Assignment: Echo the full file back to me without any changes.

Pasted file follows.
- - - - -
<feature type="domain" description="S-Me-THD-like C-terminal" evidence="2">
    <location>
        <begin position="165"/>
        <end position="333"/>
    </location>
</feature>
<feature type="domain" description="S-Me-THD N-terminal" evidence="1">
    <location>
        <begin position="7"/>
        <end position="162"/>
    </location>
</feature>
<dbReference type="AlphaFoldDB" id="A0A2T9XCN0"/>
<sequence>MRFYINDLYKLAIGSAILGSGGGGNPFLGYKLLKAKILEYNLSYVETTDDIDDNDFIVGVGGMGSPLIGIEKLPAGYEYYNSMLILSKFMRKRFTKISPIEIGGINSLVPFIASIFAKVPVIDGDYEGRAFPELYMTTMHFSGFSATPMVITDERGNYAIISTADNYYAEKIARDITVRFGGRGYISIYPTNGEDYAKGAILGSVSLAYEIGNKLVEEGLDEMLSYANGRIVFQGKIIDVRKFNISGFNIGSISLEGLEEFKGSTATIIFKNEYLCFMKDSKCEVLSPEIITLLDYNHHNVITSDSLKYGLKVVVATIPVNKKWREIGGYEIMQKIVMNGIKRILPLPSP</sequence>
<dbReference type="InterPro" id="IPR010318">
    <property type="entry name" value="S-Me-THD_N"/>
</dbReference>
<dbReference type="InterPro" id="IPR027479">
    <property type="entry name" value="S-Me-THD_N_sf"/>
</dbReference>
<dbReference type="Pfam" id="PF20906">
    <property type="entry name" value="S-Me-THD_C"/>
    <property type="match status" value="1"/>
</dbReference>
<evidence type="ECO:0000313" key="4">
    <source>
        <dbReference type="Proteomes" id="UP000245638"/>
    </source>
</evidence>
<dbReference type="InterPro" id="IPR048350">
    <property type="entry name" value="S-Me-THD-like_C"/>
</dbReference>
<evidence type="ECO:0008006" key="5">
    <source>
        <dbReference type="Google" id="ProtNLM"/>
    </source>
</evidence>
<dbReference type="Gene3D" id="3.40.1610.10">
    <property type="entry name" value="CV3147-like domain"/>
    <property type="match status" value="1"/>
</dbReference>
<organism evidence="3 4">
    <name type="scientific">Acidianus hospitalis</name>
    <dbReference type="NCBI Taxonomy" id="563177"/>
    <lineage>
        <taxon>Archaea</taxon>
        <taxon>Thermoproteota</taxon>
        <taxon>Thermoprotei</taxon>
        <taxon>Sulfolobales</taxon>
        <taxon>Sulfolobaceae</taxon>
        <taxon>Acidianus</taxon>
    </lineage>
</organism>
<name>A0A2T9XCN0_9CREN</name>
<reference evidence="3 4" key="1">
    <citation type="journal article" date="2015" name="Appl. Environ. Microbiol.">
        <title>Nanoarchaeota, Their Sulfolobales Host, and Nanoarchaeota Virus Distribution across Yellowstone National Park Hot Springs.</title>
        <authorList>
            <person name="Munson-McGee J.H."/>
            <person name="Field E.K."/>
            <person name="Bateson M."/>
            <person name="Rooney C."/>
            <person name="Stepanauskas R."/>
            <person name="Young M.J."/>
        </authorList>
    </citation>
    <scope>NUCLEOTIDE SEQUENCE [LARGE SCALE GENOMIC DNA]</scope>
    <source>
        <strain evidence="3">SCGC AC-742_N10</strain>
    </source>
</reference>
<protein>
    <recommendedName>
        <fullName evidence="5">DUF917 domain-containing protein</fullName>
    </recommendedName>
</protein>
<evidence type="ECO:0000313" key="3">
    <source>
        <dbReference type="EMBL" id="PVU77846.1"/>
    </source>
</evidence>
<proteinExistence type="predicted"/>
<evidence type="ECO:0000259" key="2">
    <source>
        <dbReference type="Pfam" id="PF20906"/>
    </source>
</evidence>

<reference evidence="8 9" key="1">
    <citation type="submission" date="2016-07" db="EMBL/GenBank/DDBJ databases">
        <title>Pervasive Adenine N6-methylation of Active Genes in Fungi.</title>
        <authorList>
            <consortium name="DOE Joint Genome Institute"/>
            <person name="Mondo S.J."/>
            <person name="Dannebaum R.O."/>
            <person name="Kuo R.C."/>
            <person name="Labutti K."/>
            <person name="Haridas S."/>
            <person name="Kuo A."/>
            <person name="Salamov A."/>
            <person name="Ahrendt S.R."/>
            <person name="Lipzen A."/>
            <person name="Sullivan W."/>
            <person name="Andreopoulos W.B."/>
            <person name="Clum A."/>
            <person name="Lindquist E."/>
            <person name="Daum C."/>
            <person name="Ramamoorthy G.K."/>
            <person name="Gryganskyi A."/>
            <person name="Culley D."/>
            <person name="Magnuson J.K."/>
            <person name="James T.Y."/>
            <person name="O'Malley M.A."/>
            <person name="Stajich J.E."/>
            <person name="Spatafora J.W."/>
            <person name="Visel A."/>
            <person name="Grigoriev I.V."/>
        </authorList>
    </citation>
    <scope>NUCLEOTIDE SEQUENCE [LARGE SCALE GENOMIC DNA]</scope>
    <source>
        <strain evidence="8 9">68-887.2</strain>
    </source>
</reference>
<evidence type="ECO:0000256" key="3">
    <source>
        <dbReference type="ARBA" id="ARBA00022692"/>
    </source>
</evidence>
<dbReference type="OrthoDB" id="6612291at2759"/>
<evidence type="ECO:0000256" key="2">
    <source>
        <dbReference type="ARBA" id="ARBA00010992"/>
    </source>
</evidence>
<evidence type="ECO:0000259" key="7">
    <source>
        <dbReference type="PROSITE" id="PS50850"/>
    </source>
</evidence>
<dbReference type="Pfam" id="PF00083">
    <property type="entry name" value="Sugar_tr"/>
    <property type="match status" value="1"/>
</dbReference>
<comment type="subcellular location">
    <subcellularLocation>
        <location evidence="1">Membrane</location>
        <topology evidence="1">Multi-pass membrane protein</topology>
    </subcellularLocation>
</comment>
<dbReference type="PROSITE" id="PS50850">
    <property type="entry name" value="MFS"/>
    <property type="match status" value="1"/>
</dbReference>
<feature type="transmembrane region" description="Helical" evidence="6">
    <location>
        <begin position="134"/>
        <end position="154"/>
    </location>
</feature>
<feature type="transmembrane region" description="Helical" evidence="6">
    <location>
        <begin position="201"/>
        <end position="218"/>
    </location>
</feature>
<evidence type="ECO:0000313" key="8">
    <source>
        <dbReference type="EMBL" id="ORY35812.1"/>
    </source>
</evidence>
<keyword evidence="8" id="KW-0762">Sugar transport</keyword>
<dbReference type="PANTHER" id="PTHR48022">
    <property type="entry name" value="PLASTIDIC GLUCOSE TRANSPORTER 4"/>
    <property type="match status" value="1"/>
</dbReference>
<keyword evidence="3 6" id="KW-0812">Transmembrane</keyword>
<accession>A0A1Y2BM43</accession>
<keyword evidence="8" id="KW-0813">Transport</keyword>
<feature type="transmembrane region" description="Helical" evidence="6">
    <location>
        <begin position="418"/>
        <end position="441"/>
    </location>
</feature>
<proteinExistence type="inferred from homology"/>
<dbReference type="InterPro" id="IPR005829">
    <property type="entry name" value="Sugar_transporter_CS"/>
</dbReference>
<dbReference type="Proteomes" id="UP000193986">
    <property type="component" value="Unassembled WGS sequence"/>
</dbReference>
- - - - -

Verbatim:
<feature type="domain" description="S-Me-THD-like C-terminal" evidence="2">
    <location>
        <begin position="165"/>
        <end position="333"/>
    </location>
</feature>
<feature type="domain" description="S-Me-THD N-terminal" evidence="1">
    <location>
        <begin position="7"/>
        <end position="162"/>
    </location>
</feature>
<dbReference type="AlphaFoldDB" id="A0A2T9XCN0"/>
<sequence>MRFYINDLYKLAIGSAILGSGGGGNPFLGYKLLKAKILEYNLSYVETTDDIDDNDFIVGVGGMGSPLIGIEKLPAGYEYYNSMLILSKFMRKRFTKISPIEIGGINSLVPFIASIFAKVPVIDGDYEGRAFPELYMTTMHFSGFSATPMVITDERGNYAIISTADNYYAEKIARDITVRFGGRGYISIYPTNGEDYAKGAILGSVSLAYEIGNKLVEEGLDEMLSYANGRIVFQGKIIDVRKFNISGFNIGSISLEGLEEFKGSTATIIFKNEYLCFMKDSKCEVLSPEIITLLDYNHHNVITSDSLKYGLKVVVATIPVNKKWREIGGYEIMQKIVMNGIKRILPLPSP</sequence>
<dbReference type="InterPro" id="IPR010318">
    <property type="entry name" value="S-Me-THD_N"/>
</dbReference>
<dbReference type="InterPro" id="IPR027479">
    <property type="entry name" value="S-Me-THD_N_sf"/>
</dbReference>
<dbReference type="Pfam" id="PF20906">
    <property type="entry name" value="S-Me-THD_C"/>
    <property type="match status" value="1"/>
</dbReference>
<evidence type="ECO:0000313" key="4">
    <source>
        <dbReference type="Proteomes" id="UP000245638"/>
    </source>
</evidence>
<dbReference type="InterPro" id="IPR048350">
    <property type="entry name" value="S-Me-THD-like_C"/>
</dbReference>
<evidence type="ECO:0008006" key="5">
    <source>
        <dbReference type="Google" id="ProtNLM"/>
    </source>
</evidence>
<dbReference type="Gene3D" id="3.40.1610.10">
    <property type="entry name" value="CV3147-like domain"/>
    <property type="match status" value="1"/>
</dbReference>
<organism evidence="3 4">
    <name type="scientific">Acidianus hospitalis</name>
    <dbReference type="NCBI Taxonomy" id="563177"/>
    <lineage>
        <taxon>Archaea</taxon>
        <taxon>Thermoproteota</taxon>
        <taxon>Thermoprotei</taxon>
        <taxon>Sulfolobales</taxon>
        <taxon>Sulfolobaceae</taxon>
        <taxon>Acidianus</taxon>
    </lineage>
</organism>
<name>A0A2T9XCN0_9CREN</name>
<reference evidence="3 4" key="1">
    <citation type="journal article" date="2015" name="Appl. Environ. Microbiol.">
        <title>Nanoarchaeota, Their Sulfolobales Host, and Nanoarchaeota Virus Distribution across Yellowstone National Park Hot Springs.</title>
        <authorList>
            <person name="Munson-McGee J.H."/>
            <person name="Field E.K."/>
            <person name="Bateson M."/>
            <person name="Rooney C."/>
            <person name="Stepanauskas R."/>
            <person name="Young M.J."/>
        </authorList>
    </citation>
    <scope>NUCLEOTIDE SEQUENCE [LARGE SCALE GENOMIC DNA]</scope>
    <source>
        <strain evidence="3">SCGC AC-742_N10</strain>
    </source>
</reference>
<protein>
    <recommendedName>
        <fullName evidence="5">DUF917 domain-containing protein</fullName>
    </recommendedName>
</protein>
<evidence type="ECO:0000313" key="3">
    <source>
        <dbReference type="EMBL" id="PVU77846.1"/>
    </source>
</evidence>
<proteinExistence type="predicted"/>
<evidence type="ECO:0000259" key="2">
    <source>
        <dbReference type="Pfam" id="PF20906"/>
    </source>
</evidence>

<reference evidence="8 9" key="1">
    <citation type="submission" date="2016-07" db="EMBL/GenBank/DDBJ databases">
        <title>Pervasive Adenine N6-methylation of Active Genes in Fungi.</title>
        <authorList>
            <consortium name="DOE Joint Genome Institute"/>
            <person name="Mondo S.J."/>
            <person name="Dannebaum R.O."/>
            <person name="Kuo R.C."/>
            <person name="Labutti K."/>
            <person name="Haridas S."/>
            <person name="Kuo A."/>
            <person name="Salamov A."/>
            <person name="Ahrendt S.R."/>
            <person name="Lipzen A."/>
            <person name="Sullivan W."/>
            <person name="Andreopoulos W.B."/>
            <person name="Clum A."/>
            <person name="Lindquist E."/>
            <person name="Daum C."/>
            <person name="Ramamoorthy G.K."/>
            <person name="Gryganskyi A."/>
            <person name="Culley D."/>
            <person name="Magnuson J.K."/>
            <person name="James T.Y."/>
            <person name="O'Malley M.A."/>
            <person name="Stajich J.E."/>
            <person name="Spatafora J.W."/>
            <person name="Visel A."/>
            <person name="Grigoriev I.V."/>
        </authorList>
    </citation>
    <scope>NUCLEOTIDE SEQUENCE [LARGE SCALE GENOMIC DNA]</scope>
    <source>
        <strain evidence="8 9">68-887.2</strain>
    </source>
</reference>
<evidence type="ECO:0000256" key="3">
    <source>
        <dbReference type="ARBA" id="ARBA00022692"/>
    </source>
</evidence>
<dbReference type="OrthoDB" id="6612291at2759"/>
<evidence type="ECO:0000256" key="2">
    <source>
        <dbReference type="ARBA" id="ARBA00010992"/>
    </source>
</evidence>
<evidence type="ECO:0000259" key="7">
    <source>
        <dbReference type="PROSITE" id="PS50850"/>
    </source>
</evidence>
<dbReference type="Pfam" id="PF00083">
    <property type="entry name" value="Sugar_tr"/>
    <property type="match status" value="1"/>
</dbReference>
<comment type="subcellular location">
    <subcellularLocation>
        <location evidence="1">Membrane</location>
        <topology evidence="1">Multi-pass membrane protein</topology>
    </subcellularLocation>
</comment>
<dbReference type="PROSITE" id="PS50850">
    <property type="entry name" value="MFS"/>
    <property type="match status" value="1"/>
</dbReference>
<feature type="transmembrane region" description="Helical" evidence="6">
    <location>
        <begin position="134"/>
        <end position="154"/>
    </location>
</feature>
<feature type="transmembrane region" description="Helical" evidence="6">
    <location>
        <begin position="201"/>
        <end position="218"/>
    </location>
</feature>
<evidence type="ECO:0000313" key="8">
    <source>
        <dbReference type="EMBL" id="ORY35812.1"/>
    </source>
</evidence>
<keyword evidence="8" id="KW-0762">Sugar transport</keyword>
<dbReference type="PANTHER" id="PTHR48022">
    <property type="entry name" value="PLASTIDIC GLUCOSE TRANSPORTER 4"/>
    <property type="match status" value="1"/>
</dbReference>
<keyword evidence="3 6" id="KW-0812">Transmembrane</keyword>
<accession>A0A1Y2BM43</accession>
<keyword evidence="8" id="KW-0813">Transport</keyword>
<feature type="transmembrane region" description="Helical" evidence="6">
    <location>
        <begin position="418"/>
        <end position="441"/>
    </location>
</feature>
<proteinExistence type="inferred from homology"/>
<dbReference type="InterPro" id="IPR005829">
    <property type="entry name" value="Sugar_transporter_CS"/>
</dbReference>
<dbReference type="Proteomes" id="UP000193986">
    <property type="component" value="Unassembled WGS sequence"/>
</dbReference>